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Poussins aux Pain d'Epices #BakingBloggers


If you've been following me at all over the past few weeks, you'll know that I've been a little gingerbread-mad - as in I've made half a dozen different kinds of gingerbread cookies, including Speculaas, Gingernuts, and Ontbijtkoek; I've also made gingerbread cake three times in a month! But that recipe hasn't posted yet. Soon, I promise.

So, when Sue of Palatable Pastime, announced the theme of this month's #BakingBloggers, I knew I had to join in. She wrote: "The topic of the month for December will be baking gingerbread - anything gingerbread goes, as long as some part of it is baked. Gingerbread houses, gingerbread cookies, gingersnaps, gingerbread, sauerbraten (with gingersnap gravy), gingerbread flavored "this and that"...let your creativity soar!"

The #BakingBloggers' Offerings

Poussins aux Pain d'Epices

I started doing research about gingerbread used in a savory way. The French had two ways that kept popping up: with fois gras and with pigeon. Hmmmm.... Okay, you'll see the former combination soon. But, I decided to adapt the latter for my purposes and substituted Cornish game hens for pigeon. Though I have sourced some pretty interesting ingredients, I don't think I've ever laid eyes on pigeon meat. Thoughts?!? 

So, I decided to create Poussins aux Pain d'Epices, hens with gingerbread, and I made a stuffing with chestnuts, gingerbread spices, and gingerbread crumbles and seasoned the hens with traditional gingerbread spices. My boys quipped, "Is this a Thanksgiving dinner for hobbits?" Nope. Just eat it.

Ingredients serves 3 or 4

Gingerbread Stuffing
  • 1/2 C celery, chopped
  • 1/2 C carrots, chopped
  • 1/2 C fennel, chopped
  • 2 C whole roasted chestnuts, peeled
  • 2 T butter + 1 stick butter
  • 1 t fresh thyme
  • 4 to 5 C cubed bread
  • 1/2 C gingerbread crumbles
  • freshly ground salt
  • freshly ground butter

Hens
  • 3 cornish game hens
  • 1/2 C sweet white wine  (I used a local Muscat wine)
  • 1/2 C dry white wine (I used a local Sauvignon Blanc)
  • 3 t softened butter
  • 3 lemons, halved (for stuffing the birds, you can use apples, onions or anything else that will fill the cavity)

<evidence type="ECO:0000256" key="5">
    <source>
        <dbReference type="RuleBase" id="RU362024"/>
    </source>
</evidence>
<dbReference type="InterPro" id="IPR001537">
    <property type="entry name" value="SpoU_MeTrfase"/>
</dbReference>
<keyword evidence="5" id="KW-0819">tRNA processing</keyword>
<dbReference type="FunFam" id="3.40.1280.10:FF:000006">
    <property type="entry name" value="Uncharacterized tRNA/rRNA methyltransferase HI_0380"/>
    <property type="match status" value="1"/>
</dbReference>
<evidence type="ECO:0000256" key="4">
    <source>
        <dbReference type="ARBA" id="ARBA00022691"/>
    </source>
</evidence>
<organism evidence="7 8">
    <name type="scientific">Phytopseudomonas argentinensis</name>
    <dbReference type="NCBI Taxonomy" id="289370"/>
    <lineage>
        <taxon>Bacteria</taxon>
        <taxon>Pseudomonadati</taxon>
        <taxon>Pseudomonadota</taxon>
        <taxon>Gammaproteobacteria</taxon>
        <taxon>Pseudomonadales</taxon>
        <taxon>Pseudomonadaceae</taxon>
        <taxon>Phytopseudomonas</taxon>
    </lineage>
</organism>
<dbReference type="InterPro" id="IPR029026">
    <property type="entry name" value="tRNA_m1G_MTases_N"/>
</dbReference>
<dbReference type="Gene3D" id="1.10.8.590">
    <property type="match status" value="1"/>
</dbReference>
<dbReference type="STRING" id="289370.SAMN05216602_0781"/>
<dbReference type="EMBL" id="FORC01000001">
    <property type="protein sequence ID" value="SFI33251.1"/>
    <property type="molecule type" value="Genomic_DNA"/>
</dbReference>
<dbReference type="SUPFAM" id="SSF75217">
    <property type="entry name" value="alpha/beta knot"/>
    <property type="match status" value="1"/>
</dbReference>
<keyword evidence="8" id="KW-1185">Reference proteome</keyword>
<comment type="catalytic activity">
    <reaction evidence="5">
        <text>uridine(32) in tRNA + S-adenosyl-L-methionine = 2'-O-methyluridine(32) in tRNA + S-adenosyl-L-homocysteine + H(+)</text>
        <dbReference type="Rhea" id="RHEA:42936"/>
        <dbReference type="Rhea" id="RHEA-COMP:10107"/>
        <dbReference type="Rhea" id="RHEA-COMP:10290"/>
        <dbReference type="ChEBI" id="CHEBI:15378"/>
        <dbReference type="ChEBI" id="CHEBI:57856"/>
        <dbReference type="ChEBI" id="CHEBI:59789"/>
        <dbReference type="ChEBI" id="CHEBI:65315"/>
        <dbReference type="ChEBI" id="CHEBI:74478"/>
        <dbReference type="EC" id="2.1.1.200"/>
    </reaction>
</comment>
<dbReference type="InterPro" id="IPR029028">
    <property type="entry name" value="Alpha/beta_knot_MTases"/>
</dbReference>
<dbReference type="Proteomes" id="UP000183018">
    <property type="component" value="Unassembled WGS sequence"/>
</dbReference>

• 3 t ground ginger
  • 3 t ground cinnamon
  • 1-1/2 t ground cardamom
  • 1 t ground nutmeg
  • 1 t ground allspice
  • freshly ground salt
  • freshly ground pepper
  • Also needed: three 9" length of 100% cotton twine, roasting pan
Procedure

Hens
Preheat oven to 425 degrees F. Remove giblets from the cornish game hens and stuff them with lemon halves. Use the twine to truss the hens. Place them a roasting pan.

Mix all of the spices together. Rub 1 t butter into the skin of each bird. Spoon the spice mixture over the top and spread it over the surface with a spoon. Add a few grinds of salt and pepper over the birds, then pour the wine over the hens. Put the pan in the oven and roast for 90 minutes. Every 20 minutes or so remove the pan from the oven and baste with the cooking juices.

After 90 minutes in the oven, remove the hens from the oven and let them rest for 15 minutes before serving. While the hens are roasting, make the gingerbread stuffing.

Gingerbread Stuffing
Melt 2 T butter in a pan and add the fennel, carrots, and celery. Cook until the carrots are fork tender. Stir in the fresh thyme. Add the chestnuts and cook for 5 minutes. Place the stick of butter in the pan and heat until completely melted. Mash the chestnuts lightly and add in the bread cubes and the gingerbread crumbles. Toss the bread to coat completely with butter and keep stirring until the bread is softened and the stuffing begins to come together into a ball. Season to taste with salt and pepper. Serve hot with the roasted hens.

Comments

  1. Trust you to come up with something out of the box. I may just have to try this with the cornish hens who are currently residing in my freezer.

    ReplyDelete
  2. Of course you went there! Awesome recipe!

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  3. This comment has been removed by a blog administrator.

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